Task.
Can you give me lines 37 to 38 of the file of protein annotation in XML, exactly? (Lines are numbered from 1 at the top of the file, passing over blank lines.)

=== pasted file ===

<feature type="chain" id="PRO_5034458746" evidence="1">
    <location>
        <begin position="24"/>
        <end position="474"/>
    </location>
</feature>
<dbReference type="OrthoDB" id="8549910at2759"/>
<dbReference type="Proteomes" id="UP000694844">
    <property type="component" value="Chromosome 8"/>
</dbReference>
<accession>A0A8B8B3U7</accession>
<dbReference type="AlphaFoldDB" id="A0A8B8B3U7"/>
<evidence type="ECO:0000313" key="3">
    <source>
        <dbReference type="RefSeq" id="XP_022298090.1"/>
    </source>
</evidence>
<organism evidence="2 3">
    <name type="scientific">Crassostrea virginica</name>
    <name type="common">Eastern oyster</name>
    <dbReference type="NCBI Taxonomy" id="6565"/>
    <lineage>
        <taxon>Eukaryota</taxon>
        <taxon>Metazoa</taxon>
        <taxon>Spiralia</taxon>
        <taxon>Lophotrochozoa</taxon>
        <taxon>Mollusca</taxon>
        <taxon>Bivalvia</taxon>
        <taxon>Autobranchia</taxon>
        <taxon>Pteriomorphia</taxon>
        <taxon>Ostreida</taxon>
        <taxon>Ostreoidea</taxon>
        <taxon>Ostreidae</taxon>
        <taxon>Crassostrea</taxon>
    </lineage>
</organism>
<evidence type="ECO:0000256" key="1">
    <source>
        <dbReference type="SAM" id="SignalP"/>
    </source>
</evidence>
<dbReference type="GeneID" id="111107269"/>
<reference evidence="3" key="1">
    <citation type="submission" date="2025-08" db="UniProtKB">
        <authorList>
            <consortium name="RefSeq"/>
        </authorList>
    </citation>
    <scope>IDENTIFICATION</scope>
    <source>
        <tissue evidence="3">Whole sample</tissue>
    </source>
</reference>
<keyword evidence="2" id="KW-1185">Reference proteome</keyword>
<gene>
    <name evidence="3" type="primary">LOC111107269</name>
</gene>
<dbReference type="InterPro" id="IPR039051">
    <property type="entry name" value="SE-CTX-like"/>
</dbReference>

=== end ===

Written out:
<evidence type="ECO:0000256" key="1">
    <source>